REVIEW: Christmas on the Rocks Redux at The Warehouse

Anne Kelly Tromsness and Ronn Carroll in “Christmas on the Rocks.” Photo by Wallace Krebs.

BY JEFF LEVENE
DRAMA CRITIC

While the Christmas season is said to bring out the child in us all, The Warehouse Theatre’s production of Christmas on the Rocks asks the pertinent question, what would happen if those same children from Christmas grew up? One dive bar and eight classic Christmas characters later, the answer is side splitting hilarity, excessive drinking, and some pretty heavy psychosis.

Set on Christmas Eve in a quainter more festive version of Cheers (set design by David Hartmann) Christmas on the Rocks is a series of vignettes. In each a famous “Christmas kid” bursts through the bar doors and thrusts their adult woes and growing pains into the ears of an almost too kind bartender (Ronn Carroll).

The shows eight holiday visitors are packed into seven scenes, each written by a different author, making for more of a Saturday Night Live feel to this sketch style show. And much like SNL it leads to some major hits and a few that don’t quite land their mark as written. But thanks to a quartet of four of the finest local actors here in the Upstate, more cloying moments are turned into side splitting gags that left our audience in stitches.

Matt Reece, as a disgruntled Hermes from the stop motion classic Rudolph the Red Nosed Reindeer, plays fast and furious into a series of events at the North Pole that led to his firing and banishment. As he carelessly plays with bar equipment or circles the shelves like a rabid polar bear, he possesses the bar like a drunk gossip eyeing a role on Real Housewives.

Amanda Sox, as Karen from the animated Frosty the Snowman, takes the social medialite crazed diva and dives head first into the twisted mind of a fame starved vlogger. Capturing all her own antics on her waist belt camera, she lays across the bar like a pouting teen on the couch trying to grab the perfect angle. Later she precariously swirls around in a rickety chair, flipping between a sing songy timbre and yelling like a bratty Sweet 16 who didn’t get her Lambo, all the while desperate to get her followers attention.

Brock Koonce’s Ralphie is a kink shamed shadow of his former self, pushed down by life, ready to go back to a simpler time. He brings this blend of sheepishness and resolve that leaves audiences unsure if we should be ok with his newly formed habits.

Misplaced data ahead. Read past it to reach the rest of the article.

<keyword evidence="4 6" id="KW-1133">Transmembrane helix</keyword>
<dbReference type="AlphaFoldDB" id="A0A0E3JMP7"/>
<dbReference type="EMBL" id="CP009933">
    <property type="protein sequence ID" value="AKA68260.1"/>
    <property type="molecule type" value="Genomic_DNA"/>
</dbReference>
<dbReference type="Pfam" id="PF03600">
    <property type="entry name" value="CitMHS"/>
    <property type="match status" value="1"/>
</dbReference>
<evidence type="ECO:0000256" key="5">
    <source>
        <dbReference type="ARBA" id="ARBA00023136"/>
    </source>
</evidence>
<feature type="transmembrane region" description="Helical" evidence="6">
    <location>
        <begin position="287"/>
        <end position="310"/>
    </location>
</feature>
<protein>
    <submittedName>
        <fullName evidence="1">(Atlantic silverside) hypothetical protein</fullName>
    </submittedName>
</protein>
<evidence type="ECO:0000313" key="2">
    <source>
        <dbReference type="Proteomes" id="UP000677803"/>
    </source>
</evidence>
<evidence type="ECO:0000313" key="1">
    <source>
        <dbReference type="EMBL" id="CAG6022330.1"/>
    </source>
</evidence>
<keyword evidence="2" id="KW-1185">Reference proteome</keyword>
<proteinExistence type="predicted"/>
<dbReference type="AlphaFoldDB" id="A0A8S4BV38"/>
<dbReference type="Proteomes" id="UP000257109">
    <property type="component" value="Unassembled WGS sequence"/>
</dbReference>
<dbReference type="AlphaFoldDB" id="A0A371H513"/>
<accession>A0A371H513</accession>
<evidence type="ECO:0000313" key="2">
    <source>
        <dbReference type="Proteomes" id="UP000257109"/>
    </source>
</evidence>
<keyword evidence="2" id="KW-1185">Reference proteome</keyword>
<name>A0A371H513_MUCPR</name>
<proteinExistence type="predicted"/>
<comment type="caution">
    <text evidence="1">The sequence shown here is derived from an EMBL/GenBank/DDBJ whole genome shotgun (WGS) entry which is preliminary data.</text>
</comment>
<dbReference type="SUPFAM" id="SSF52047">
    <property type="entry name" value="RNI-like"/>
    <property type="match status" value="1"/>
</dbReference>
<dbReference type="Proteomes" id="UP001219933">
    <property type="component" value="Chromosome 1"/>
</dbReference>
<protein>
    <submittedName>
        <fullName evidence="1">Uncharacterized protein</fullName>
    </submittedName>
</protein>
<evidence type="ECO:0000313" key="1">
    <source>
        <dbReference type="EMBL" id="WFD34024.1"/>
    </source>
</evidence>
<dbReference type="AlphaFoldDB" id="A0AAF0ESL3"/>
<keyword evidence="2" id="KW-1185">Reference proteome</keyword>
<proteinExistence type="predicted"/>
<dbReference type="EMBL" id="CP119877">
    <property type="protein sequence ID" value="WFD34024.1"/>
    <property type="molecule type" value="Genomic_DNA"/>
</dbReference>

Anne Kelly Tromsness as the young Zuzu Bailey from It’s a Wonderful Life, is a hilarious psychotic mess, curdling into a puddle on her chair at the sound of a bell all while chasing her psych meds with a spiked Shirley Temple. She is constantly shaking with darting eyes hyping up the sense of schizophrenia and impending doom from some angry angels ready to get their wings.

And while comedy and absurdity are at the forefront, some of the best moments actually come when the show chooses to hold back and get emotional. And it’s Carroll’s bartender who is the integral part that prevents this show from being a simple bitter set up of pop culture jabs.

When Matt Reece returns as a grown cynical Tiny Tim, Carroll’s persistence and earnestness brings out such a unique sweetness against the show’s encroaching loss of not just Christmas spirit but human decency.

Again when Tromsness arrives as the insecure, burn slinging, vodka slugging Clara from The Nutcracker (perhaps the funniest performance of the night), Carroll offers the perfect balance of a sensitive, shocked, and ultimately kind guru to help her decaying marriage.

And in perhaps the cutest scene of the evening, Carroll prods the now married and miserable Charlie Brown (played with adorable accuracy by Koonce) to take a chance at happiness and dance with the girl with the curly hair (played with such a genuine sweetness by Sox).

Director Chip Egan does a fantastic job of working in this balance (capitalizing heavily in act 2), and his stellar cast executes this balance to perfection.

Also a major shout out to Costume Designer Allison Steadman’s pin pointedly accurate ability to bring such a familiarity to these characters through their outfits, while still maintaining a sense of worldliness about each design.

Like any sketch comedy show, Christmas on the Rocks has its moments of insane hilarity, ridiculous characters, and some great crude jokes and shock value. But what truly sets The Warehouse’s production apart is its stellar cast and their ability to not only double down on these larger than life characters, but to also make them vulnerable and human, truly exploring what it means to have holiday spirit.

”Christmas on the Rocks” continues through December 23. Get your tickets at WarehouseTheatre.com.

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